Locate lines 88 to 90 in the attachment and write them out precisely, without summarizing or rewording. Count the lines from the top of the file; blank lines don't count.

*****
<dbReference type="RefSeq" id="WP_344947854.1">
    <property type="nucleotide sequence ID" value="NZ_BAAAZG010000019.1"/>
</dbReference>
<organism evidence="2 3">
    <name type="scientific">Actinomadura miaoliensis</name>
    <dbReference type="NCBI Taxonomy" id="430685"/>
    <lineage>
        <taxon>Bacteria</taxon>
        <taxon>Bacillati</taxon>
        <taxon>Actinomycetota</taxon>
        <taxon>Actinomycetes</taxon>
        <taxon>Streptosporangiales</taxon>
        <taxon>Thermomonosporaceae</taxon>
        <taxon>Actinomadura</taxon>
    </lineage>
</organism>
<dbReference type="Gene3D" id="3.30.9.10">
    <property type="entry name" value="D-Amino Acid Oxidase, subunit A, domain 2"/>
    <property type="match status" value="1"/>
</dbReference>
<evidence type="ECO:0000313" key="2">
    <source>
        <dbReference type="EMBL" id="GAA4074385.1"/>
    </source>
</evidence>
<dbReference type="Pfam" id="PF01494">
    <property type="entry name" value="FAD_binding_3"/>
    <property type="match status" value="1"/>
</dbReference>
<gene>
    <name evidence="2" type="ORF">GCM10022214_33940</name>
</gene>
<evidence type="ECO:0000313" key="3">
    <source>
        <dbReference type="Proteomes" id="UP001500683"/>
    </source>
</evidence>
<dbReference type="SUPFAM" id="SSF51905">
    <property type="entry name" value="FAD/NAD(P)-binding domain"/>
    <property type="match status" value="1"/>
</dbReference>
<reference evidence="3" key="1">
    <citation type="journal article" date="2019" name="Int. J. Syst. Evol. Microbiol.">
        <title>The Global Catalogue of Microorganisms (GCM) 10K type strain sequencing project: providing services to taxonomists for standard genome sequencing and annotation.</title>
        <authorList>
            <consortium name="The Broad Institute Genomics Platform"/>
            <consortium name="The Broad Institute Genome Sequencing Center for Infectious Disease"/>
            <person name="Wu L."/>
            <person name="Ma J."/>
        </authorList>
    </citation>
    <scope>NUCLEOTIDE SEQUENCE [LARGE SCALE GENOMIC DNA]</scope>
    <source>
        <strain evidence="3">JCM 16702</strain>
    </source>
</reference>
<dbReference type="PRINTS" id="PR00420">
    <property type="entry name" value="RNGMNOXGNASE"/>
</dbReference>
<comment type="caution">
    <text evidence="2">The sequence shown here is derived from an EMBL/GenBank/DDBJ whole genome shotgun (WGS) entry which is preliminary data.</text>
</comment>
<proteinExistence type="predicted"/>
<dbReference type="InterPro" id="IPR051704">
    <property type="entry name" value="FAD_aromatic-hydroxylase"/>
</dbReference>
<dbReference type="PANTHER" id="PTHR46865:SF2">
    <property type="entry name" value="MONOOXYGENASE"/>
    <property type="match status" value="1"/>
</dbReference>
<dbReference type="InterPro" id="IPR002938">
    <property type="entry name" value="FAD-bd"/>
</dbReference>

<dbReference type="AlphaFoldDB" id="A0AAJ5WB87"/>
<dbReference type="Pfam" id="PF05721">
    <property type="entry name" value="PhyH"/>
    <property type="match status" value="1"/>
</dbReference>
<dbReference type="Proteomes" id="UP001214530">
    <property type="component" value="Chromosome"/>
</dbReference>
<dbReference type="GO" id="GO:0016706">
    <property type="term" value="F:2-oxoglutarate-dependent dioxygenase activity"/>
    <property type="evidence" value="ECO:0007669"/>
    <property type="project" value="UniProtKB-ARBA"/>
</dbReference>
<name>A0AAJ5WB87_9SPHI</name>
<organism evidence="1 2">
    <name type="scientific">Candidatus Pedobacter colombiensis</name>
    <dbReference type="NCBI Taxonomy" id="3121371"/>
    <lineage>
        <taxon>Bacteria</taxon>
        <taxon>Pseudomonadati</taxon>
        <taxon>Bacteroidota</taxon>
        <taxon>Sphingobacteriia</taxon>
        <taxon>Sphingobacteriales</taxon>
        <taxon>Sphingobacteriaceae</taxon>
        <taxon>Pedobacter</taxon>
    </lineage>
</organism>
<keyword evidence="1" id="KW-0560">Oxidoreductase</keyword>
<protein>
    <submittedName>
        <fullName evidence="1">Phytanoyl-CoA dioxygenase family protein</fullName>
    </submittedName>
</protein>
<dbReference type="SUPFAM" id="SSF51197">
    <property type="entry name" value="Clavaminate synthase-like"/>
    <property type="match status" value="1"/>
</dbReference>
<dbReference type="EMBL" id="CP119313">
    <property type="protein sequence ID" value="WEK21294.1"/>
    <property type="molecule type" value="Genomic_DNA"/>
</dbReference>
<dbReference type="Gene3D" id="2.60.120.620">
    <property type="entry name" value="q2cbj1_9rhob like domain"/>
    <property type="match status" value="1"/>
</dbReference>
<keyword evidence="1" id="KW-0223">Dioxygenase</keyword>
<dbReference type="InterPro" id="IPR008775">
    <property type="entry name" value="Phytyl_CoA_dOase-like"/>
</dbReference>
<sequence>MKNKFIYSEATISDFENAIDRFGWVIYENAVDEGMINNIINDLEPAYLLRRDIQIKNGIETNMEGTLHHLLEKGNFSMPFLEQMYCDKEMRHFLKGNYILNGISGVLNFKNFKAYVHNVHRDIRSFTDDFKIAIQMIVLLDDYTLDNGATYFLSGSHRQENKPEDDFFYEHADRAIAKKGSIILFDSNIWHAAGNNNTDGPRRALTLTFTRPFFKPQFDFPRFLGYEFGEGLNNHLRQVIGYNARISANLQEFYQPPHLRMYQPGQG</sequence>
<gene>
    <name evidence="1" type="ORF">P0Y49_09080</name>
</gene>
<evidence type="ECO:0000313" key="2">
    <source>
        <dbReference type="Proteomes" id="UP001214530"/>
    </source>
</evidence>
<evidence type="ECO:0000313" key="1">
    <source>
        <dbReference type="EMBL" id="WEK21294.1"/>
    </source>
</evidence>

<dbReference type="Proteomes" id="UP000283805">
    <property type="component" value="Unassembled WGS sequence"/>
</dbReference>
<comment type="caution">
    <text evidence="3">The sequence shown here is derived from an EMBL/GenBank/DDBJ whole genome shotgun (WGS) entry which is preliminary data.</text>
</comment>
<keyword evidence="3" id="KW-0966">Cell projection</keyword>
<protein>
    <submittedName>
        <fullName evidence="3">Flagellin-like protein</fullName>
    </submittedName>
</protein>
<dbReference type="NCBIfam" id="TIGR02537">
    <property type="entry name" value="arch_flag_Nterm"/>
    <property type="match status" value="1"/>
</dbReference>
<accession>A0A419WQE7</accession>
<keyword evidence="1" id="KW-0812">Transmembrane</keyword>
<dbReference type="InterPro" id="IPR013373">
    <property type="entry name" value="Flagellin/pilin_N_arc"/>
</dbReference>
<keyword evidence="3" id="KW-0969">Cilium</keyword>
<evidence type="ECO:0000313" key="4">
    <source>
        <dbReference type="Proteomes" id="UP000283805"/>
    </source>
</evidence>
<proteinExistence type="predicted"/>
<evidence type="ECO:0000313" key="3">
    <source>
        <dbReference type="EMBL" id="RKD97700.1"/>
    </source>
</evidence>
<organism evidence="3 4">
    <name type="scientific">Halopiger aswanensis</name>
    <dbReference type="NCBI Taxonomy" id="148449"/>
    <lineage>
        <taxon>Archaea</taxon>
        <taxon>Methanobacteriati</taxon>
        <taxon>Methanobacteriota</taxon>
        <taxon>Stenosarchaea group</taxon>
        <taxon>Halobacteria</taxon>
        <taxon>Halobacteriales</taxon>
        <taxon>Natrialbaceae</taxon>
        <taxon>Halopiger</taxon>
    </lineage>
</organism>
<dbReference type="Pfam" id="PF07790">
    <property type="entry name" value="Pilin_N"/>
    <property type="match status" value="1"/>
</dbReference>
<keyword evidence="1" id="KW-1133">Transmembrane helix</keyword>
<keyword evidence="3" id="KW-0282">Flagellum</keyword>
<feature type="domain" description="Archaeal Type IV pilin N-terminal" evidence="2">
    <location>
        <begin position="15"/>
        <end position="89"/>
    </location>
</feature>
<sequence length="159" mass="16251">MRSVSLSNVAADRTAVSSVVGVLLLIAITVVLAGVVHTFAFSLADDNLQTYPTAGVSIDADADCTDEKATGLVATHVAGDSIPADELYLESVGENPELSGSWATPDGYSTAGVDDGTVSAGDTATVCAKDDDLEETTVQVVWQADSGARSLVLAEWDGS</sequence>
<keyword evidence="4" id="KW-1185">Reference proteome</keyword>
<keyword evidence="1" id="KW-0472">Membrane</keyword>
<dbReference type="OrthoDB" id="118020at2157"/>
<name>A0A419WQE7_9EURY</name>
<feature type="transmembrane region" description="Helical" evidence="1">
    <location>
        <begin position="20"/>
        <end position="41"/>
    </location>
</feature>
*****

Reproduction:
<organism evidence="1 2">
    <name type="scientific">Candidatus Pedobacter colombiensis</name>
    <dbReference type="NCBI Taxonomy" id="3121371"/>